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Remembering John Lewis: The Power of ‘Good Trouble’

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U.S. Rep. John Lewis speaks at the opening ceremony for the new “Rosa Parks: In Her Own Words” exhibition, December 4, 2019. Photo by Shawn Miller

Few people that you meet truly rouse the best in you. They are walking heroes, living historymakers. Their words and deeds have a thunderous impact on your soul. Congressman John Robert Lewis was such a person for me.  I join the world in mourning the passing of this civil rights legend.

The son of a sharecropper growing up in rural Alabama, he said as a little boy he was in constant fear because of signs that said “no colored boys, no colored girls.” His parents and grandparents used to tell him “don’t get in trouble.” Nevertheless, as a young man he was inspired to activism by the Montgomery Bus Boycott that started when Rosa Parks refused to give up her seat.

This past December, the Library of Congress opened an extensive exhibition, “Rosa Parks: In Her Own Words,” where the congressman spoke. “Rosa Parks inspired us to get in trouble. And I’ve been getting in trouble ever since,” said Lewis. “She inspired us to find a way, to get in the way, to get in what I call good trouble, necessary trouble.” Over the years, he was able to meet and work with Rosa Parks who taught him about the philosophy and discipline of non-violence. “She kept on saying to each one of us, you too can do something,” he said. “And for people if you see something that is not right, not fair, not just, do something. We cannot afford to be quiet.” (Watch the full video below.)

John Lewis, leader of SNCC, rises to speak at the March on Washington, Aug. 28, 1963. Photo by Bob Adelman

During the exhibition opening, John Lewis told how he was inspired by Rosa Parks to write to Dr. Martin Luther King Jr. He was given a round trip bus ticket to Montgomery to meet with Dr. King and upon meeting him was nicknamed, “The Boy from Troy.”

He risked his life countless times by organizing voter registration drives, sit-ins at lunch counters and was beaten and arrested for challenging the injustice of Jim Crow segregation in the South. While still a young man, John Lewis was already a nationally recognized leader and was named one of the Big Six leaders of the Civil Rights Movement. He was also the chairman of the Student Nonviolent Coordinating Committee (SNCC), and his papers and interviews from this time are held at the Library of Congress. At the age of 23, he was a keynote speaker at the historic March on Washington in 1963.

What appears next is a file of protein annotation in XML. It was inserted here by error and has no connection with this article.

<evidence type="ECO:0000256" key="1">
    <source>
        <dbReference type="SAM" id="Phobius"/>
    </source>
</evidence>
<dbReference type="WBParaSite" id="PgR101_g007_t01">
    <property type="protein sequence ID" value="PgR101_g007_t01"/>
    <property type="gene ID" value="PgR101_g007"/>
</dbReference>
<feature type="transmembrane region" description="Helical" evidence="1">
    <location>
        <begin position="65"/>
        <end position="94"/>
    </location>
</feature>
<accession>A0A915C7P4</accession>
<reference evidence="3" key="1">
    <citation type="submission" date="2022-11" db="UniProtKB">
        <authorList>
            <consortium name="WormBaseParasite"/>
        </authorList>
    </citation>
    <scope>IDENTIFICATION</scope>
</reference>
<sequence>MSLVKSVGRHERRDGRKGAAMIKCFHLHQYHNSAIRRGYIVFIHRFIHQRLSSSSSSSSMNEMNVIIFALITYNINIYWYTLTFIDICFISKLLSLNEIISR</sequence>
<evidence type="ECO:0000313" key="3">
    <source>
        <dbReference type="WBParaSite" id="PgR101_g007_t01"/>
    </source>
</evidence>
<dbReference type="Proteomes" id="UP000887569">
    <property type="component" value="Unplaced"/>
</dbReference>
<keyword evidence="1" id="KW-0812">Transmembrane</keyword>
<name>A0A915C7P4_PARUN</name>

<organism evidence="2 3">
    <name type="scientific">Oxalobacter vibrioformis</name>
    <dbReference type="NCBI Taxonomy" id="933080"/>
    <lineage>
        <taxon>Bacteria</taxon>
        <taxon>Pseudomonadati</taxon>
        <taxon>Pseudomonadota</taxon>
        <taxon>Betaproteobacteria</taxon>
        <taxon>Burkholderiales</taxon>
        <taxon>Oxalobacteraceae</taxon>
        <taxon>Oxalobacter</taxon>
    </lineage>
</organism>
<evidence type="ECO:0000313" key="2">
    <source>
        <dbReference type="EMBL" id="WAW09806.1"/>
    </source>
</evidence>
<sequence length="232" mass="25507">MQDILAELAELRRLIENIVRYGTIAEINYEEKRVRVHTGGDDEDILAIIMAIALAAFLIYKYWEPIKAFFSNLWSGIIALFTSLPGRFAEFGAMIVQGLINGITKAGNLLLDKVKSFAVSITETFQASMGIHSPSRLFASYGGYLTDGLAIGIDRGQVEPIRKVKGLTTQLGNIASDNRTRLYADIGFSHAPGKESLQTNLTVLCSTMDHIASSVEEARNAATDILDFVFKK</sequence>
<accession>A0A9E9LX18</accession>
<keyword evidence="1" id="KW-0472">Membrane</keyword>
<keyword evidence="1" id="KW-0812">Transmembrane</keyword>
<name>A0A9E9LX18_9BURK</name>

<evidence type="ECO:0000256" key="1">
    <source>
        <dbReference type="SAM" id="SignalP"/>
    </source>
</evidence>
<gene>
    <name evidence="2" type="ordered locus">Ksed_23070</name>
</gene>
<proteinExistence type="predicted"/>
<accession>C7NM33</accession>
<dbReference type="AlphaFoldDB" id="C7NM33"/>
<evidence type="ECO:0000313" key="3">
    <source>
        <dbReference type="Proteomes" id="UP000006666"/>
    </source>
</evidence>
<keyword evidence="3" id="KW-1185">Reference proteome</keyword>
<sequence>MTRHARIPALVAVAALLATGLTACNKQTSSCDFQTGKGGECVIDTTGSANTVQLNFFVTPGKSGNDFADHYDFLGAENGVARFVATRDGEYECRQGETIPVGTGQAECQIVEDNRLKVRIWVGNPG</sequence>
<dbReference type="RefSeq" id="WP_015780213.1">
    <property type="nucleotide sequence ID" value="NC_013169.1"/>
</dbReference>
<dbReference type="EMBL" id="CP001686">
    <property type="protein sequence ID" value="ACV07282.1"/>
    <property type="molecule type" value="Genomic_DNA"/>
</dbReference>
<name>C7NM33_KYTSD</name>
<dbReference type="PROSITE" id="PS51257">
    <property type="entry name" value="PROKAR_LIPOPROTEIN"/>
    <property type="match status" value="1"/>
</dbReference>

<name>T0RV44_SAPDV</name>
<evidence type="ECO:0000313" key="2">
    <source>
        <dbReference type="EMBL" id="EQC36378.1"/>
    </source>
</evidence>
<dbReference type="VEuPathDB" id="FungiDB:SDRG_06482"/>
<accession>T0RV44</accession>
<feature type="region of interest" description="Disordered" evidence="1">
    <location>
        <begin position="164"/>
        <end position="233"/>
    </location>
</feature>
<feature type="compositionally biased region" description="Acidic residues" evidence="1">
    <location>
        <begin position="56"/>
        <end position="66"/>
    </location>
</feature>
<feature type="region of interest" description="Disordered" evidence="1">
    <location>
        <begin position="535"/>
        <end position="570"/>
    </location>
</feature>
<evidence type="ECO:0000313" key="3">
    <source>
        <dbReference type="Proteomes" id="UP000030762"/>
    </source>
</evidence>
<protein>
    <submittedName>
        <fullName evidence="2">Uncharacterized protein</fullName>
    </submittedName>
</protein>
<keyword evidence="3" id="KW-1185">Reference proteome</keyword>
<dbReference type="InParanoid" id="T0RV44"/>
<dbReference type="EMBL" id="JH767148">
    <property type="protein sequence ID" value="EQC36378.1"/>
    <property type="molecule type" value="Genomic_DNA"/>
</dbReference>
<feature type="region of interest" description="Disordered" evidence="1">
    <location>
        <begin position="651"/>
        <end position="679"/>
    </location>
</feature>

In March 7, 1965, John Lewis led more than 600 peaceful protestors across the Edmund Pettus Bridge in Selma to demonstrate the need for voting rights in the state of Alabama. They were greeted by brutal attacks by Alabama State Troopers that became known as “Bloody Sunday.” This photo from the Library of Library collection is still one of the most powerful images from that day.

Despite numerous arrests and physical injuries, John Lewis remained a devoted advocate of the philosophy of nonviolence. He was elected to the Atlanta City Council and then the representative of Georgia’s Fifth Congressional District. He stuck to Rosa Parks’ advice to never be quiet and to continue getting into “good trouble.”

SNCC leader John Lewis cringes as state trooper swings his club at Lewis’ head during attempted march on the state capitol at Montgomery, March 7, 1965. UPI Telephoto

The congressman was a frequent guest at the Library of Congress. His generous spirit touched everyone he met in the halls of the Library – whether it was reading his graphic novel “March” or speaking at public events – his gentle temperament kept you at ease. His graphic novel allowed him to continue to connect with a new generation of young readers in the hope of inspiring them the way Rosa Parks had inspired him.